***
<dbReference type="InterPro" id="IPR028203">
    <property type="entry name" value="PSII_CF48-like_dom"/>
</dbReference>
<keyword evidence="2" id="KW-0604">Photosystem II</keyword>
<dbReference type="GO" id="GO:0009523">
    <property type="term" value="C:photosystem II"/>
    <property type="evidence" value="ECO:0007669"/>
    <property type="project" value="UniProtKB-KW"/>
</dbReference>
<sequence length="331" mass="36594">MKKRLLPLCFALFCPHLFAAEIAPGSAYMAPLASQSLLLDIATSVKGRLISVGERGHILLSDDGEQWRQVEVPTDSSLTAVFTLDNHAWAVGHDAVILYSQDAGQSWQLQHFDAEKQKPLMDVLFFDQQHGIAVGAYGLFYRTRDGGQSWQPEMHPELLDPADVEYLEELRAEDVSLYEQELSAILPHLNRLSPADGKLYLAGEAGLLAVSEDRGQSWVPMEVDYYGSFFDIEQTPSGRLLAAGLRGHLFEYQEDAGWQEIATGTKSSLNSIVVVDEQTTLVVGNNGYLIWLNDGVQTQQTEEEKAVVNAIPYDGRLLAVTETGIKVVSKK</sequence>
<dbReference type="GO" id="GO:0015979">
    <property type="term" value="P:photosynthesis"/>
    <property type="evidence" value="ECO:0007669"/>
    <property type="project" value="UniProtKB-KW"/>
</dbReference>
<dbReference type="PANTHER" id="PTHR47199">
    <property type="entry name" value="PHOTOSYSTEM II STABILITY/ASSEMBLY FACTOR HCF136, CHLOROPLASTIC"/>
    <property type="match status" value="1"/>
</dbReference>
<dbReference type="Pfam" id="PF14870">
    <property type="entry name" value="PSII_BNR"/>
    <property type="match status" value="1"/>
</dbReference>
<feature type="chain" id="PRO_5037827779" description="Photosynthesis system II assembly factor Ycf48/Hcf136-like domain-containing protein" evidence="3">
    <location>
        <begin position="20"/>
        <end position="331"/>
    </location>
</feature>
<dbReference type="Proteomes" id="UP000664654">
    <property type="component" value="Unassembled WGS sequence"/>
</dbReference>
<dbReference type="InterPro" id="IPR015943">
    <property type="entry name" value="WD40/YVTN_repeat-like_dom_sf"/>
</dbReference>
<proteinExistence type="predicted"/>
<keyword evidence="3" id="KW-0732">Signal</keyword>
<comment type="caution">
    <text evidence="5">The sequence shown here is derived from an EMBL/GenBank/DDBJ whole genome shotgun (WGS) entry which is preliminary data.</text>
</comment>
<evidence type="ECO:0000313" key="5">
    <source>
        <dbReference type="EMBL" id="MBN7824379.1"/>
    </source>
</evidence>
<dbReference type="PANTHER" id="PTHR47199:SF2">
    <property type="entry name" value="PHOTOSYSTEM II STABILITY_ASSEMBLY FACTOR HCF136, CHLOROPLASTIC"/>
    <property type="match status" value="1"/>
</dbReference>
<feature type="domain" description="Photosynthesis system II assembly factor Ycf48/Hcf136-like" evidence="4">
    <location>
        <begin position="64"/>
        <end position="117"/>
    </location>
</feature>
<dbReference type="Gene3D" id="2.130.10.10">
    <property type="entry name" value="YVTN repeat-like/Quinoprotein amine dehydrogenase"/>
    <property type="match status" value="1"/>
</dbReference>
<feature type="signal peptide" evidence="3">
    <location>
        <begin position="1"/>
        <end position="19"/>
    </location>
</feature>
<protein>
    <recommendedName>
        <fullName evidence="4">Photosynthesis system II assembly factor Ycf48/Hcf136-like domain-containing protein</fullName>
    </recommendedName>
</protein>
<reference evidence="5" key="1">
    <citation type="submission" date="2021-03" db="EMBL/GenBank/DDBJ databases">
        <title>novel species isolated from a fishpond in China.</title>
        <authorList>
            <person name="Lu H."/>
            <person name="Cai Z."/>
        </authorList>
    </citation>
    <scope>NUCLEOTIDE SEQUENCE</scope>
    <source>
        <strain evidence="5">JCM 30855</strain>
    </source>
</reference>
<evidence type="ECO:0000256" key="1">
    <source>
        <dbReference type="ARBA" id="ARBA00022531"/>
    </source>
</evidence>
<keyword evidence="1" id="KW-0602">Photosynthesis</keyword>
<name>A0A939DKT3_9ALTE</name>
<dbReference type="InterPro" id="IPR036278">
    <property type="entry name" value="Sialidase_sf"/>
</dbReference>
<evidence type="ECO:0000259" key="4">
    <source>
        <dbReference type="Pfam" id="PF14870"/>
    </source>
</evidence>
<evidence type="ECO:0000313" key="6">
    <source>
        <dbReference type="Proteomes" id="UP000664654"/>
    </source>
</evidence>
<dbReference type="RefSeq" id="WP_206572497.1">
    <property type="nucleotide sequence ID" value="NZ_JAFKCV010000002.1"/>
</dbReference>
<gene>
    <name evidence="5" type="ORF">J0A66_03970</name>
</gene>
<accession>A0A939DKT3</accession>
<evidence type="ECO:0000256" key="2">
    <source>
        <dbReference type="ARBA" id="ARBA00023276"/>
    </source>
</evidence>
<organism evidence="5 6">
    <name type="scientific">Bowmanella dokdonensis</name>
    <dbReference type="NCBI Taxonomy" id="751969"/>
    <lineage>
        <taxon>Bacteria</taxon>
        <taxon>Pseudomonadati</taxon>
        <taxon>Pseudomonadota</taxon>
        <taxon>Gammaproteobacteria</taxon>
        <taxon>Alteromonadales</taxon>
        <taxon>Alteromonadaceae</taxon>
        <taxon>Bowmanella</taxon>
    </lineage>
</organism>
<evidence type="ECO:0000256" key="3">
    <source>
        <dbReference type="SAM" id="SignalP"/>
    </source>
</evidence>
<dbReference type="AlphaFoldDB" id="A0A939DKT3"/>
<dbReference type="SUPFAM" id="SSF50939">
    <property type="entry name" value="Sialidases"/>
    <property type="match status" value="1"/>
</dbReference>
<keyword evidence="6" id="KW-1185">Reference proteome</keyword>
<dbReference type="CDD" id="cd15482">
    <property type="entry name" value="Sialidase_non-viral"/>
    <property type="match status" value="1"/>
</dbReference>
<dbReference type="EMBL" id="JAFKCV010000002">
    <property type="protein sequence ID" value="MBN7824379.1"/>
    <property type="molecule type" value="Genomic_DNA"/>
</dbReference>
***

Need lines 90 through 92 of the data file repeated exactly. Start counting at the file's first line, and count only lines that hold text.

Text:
<name>A0A939DKT3_9ALTE</name>
<dbReference type="InterPro" id="IPR036278">
    <property type="entry name" value="Sialidase_sf"/>